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Free Content The status and prospects of tuberculosis control in India

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Abstract:

SETTING: India, where much of the global strategy for tuberculosis control was established, but where, every year, there are an estimated 2 million cases of tuberculosis.

OBJECTIVE: To describe the policies, initial results, and lessons learned from implementation of a Revised National Tuberculosis Control Programme using the principles of DOTS (Directly Observed Treatment, Short-course).

DESIGN: A Revised National Tuberculosis Control Programme (RNTCP) was designed and implemented starting in 1993. With funding from the Government of India, State Governments, the World Bank and bilateral donors, regular supply of drugs and logistics was ensured. Persons with chest symptoms who attend health facilities are referred to microscopy centres for diagnosis. Diagnosed cases are categorized as per World Health Organization guidelines, and treatment is given by direct observation. Systematic recording and cohort reporting is done.

RESULTS: From October 1993 through mid-1999, 146012 patients were put on treatment in the programme. The quality of diagnosis was improved, with the ratio of smear-positive to smear-negative patients being maintained at 1:1. Case detection rates varied greatly between project sites and correlated with the percentage of patients who were smear-positive among those examined for diagnosis, suggesting heterogeneous disease rates. Treatment success was achieved in 81% of new smear-positive patients, 82% of new smear-negative patients, 89% of patients with extra-pulmonary tuberculosis, and 70% of re-treatment patients.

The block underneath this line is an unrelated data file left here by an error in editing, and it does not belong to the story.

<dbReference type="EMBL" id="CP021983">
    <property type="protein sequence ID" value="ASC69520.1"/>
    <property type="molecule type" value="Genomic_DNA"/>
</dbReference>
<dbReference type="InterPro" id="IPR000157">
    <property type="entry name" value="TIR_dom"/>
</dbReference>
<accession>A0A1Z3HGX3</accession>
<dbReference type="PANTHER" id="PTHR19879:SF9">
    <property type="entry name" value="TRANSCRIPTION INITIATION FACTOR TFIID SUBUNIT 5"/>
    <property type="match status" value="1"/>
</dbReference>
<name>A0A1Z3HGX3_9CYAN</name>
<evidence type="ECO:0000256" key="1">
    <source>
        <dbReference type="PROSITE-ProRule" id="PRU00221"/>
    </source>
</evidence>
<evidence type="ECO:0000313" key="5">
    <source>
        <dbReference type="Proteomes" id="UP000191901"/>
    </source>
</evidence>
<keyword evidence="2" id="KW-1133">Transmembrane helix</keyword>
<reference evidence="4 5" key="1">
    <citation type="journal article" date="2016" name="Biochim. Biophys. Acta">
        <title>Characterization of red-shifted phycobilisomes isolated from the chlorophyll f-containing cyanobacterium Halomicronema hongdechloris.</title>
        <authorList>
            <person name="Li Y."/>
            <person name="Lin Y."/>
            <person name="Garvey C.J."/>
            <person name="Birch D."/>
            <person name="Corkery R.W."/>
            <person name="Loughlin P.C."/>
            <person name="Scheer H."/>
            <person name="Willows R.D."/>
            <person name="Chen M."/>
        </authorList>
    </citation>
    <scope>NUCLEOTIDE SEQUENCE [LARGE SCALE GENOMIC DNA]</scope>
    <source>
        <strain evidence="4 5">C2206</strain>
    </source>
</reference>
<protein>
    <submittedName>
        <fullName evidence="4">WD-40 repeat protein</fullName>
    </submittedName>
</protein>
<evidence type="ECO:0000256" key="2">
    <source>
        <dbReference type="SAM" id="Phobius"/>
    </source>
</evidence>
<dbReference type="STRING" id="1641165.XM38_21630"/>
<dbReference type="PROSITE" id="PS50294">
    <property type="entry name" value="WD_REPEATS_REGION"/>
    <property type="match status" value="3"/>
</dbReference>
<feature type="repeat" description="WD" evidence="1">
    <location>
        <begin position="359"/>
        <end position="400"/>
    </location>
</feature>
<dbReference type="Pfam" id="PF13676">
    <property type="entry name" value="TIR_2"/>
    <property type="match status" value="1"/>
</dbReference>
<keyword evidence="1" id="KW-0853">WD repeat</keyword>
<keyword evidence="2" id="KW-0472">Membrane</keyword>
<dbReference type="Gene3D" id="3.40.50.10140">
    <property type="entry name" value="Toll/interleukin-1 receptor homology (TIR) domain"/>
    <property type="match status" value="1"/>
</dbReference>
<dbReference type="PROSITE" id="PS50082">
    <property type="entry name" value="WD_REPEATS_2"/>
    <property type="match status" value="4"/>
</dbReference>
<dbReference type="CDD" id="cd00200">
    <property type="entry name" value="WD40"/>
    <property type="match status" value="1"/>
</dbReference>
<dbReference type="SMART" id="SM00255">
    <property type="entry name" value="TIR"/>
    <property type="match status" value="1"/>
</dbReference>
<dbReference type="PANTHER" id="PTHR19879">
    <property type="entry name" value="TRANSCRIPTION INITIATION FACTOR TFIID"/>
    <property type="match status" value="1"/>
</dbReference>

CONCLUSION: The RNTCP has successfully treated approximately 80% of patients in 20 districts of 15 states of India. Treatment success rates are more than double and death rates are less than a seventh those of the previous programme. Starting in late 1998, the programme began to scale up and now covers more than 130 million people. Maintaining the quality of implementation during the expansion phase is the next challenge.

Keywords: India; direct observation of treatment; microscopy; short-course chemotherapy; supervision; tuberculosis

Document Type: Regular Paper

Affiliations: 1: Directorate General of Health Services, Ministry of Health and Family Welfare, New Delhi, India 2: Regional Office for South-East Asia, World Health Organization, New Delhi, India

Publication date: 2000-03-01

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  • The International Journal of Tuberculosis and Lung Disease publishes articles on all aspects of lung health, including public health-related issues such as training programmes, cost-benefit analysis, legislation, epidemiology, intervention studies and health systems research. The IJTLD is dedicated to the continuing education of physicians and health personnel and the dissemination of information on tuberculosis and lung health world-wide.

    Certain IJTLD articles are selected for translation into French, Spanish, Chinese or Russian. They are available on the Union website

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